The impact of the pandemic is also felt significantly here. COVID-19 brought social housing construction to a halt, which means the Scottish Government’s previous target of building 50,000 new affordable homes by May 2021 will not be met. This will obviously have a big knock-on impact on the targets the Scottish government has set itself for reducing poverty levels over the next period.


The report concludes with a number of proposals for action, in three mains areas: employment, housing, and family income. In employment it calls for the expansion of various job support and transition schemes and a significant extension in the eligibility requirements for them.

It also calls for a major new affordable house building programme to act as an economic stimulus and drive down housing-related poverty. Current legal protections against eviction should be extended until September 2021, the Foundation argues, and loan finance for landlords should be tied to higher standards on maintenance, energy efficiency, and affordability. Finally it calls for using alternative channels to bring forward the introduction of the delayed Scottish Child Payment scheme, which is not due to come in until February 2021, which could provide a lifeline for struggling families over the winter period.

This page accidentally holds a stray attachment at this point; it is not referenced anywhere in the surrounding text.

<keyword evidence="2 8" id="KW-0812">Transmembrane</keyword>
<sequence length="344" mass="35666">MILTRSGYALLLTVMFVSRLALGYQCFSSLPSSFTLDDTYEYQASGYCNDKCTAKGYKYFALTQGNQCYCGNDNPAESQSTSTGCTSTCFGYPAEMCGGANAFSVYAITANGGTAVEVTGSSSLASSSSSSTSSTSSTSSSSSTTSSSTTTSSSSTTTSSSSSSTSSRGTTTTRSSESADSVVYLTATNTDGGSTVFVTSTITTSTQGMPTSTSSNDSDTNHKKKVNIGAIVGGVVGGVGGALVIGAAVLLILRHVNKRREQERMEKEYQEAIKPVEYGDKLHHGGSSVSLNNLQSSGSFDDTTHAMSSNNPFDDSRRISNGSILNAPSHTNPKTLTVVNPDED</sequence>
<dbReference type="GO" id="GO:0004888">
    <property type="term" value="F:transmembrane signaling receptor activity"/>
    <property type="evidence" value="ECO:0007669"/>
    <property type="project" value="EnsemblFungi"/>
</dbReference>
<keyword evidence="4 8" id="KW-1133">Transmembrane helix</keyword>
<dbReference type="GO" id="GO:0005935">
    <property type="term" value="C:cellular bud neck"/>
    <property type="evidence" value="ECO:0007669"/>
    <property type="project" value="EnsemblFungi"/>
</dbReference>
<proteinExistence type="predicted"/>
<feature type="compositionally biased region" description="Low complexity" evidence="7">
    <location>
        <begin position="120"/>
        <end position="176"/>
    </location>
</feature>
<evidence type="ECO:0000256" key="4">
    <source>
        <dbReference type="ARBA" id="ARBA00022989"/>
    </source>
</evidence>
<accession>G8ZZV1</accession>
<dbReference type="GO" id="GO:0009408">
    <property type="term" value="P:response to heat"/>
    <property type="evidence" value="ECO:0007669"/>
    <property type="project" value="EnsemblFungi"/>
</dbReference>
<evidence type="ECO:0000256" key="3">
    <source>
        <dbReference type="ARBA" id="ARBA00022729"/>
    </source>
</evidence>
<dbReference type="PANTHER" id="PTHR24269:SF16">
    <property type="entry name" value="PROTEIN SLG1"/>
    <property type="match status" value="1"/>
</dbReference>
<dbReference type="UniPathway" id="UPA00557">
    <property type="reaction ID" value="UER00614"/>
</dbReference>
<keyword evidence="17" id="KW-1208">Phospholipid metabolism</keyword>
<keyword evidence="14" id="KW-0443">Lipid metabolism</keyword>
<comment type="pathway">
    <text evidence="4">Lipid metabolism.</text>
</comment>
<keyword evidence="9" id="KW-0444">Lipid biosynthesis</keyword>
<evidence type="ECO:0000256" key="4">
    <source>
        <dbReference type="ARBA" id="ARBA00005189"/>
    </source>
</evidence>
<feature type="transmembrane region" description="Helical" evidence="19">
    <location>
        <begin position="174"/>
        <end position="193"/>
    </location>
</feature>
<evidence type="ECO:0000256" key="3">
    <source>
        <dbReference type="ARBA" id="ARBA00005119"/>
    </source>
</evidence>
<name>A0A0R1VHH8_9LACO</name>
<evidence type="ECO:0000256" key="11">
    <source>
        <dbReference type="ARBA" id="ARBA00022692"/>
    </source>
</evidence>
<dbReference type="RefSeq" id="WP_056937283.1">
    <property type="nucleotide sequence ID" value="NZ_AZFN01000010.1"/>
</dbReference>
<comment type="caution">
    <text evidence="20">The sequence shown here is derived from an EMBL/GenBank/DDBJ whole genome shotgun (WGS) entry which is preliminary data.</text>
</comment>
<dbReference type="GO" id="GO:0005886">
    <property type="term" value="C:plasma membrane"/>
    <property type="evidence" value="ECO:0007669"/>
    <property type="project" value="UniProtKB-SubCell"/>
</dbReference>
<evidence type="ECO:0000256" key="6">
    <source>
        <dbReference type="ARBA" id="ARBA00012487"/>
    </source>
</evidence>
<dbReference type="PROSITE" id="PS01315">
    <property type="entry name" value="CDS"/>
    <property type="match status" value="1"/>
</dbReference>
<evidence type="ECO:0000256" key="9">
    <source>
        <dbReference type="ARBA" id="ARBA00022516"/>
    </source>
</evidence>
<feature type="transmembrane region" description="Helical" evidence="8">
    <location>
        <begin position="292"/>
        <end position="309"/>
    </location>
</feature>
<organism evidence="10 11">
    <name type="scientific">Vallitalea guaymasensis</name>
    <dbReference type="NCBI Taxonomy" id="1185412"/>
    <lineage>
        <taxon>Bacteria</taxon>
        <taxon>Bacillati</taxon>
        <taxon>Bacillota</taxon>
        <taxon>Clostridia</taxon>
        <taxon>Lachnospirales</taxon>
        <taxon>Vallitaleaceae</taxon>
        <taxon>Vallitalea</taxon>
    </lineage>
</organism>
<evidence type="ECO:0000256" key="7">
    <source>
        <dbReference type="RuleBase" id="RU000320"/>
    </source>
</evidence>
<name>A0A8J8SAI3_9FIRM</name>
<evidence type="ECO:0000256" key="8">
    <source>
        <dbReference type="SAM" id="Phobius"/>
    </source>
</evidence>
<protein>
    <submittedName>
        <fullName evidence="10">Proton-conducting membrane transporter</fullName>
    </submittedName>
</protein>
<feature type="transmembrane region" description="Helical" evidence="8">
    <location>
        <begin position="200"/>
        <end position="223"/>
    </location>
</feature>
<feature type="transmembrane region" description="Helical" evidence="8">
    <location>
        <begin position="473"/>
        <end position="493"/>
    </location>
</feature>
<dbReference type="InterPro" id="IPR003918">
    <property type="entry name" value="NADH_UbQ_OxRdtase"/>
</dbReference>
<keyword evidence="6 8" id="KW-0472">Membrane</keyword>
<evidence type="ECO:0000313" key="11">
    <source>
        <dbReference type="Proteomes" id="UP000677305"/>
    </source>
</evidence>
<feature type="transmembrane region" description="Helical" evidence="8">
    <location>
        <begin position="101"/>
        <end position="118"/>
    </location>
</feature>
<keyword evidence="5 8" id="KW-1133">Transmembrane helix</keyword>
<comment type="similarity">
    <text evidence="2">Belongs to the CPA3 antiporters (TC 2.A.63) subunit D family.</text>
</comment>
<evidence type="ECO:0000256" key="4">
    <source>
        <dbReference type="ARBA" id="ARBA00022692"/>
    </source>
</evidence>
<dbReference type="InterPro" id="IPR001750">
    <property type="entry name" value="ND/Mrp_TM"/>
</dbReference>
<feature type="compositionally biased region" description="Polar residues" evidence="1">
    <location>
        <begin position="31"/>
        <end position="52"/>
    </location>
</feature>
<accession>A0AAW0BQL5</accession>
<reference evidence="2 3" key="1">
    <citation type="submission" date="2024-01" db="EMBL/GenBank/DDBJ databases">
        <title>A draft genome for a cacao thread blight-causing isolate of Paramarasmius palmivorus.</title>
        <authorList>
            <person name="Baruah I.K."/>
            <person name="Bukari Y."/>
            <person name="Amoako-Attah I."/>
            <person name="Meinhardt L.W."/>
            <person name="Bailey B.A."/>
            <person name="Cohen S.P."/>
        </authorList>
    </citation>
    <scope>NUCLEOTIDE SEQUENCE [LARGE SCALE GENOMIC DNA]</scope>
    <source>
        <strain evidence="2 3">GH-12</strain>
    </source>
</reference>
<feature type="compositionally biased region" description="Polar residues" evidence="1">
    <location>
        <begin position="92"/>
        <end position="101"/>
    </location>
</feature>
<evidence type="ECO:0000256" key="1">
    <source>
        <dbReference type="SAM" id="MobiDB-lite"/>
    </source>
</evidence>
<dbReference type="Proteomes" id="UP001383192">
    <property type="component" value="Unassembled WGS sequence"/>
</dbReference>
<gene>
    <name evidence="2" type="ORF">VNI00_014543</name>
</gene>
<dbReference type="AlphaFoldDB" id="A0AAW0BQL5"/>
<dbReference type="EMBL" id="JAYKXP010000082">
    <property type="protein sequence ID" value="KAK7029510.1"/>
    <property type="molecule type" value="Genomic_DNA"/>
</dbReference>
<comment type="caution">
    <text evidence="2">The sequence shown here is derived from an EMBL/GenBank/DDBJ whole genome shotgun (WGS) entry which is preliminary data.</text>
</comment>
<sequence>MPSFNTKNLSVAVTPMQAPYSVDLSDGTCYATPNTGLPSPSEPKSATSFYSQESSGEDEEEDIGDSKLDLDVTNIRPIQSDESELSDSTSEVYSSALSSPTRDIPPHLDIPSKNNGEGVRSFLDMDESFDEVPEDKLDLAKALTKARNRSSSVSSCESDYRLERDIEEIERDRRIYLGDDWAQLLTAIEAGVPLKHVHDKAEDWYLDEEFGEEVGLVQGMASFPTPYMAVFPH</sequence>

While these measures would of course be welcome, what it really amounts to is tinkering around the edges, placing a sticking plaster over an arterial wound. Even if met, the Scottish government targets are pitiful in a country that has so much wealth to spare. We should be aiming for a child poverty rate not of 18%, but 0%! This is perfectly possible to do with the resources that are available in Scotland today.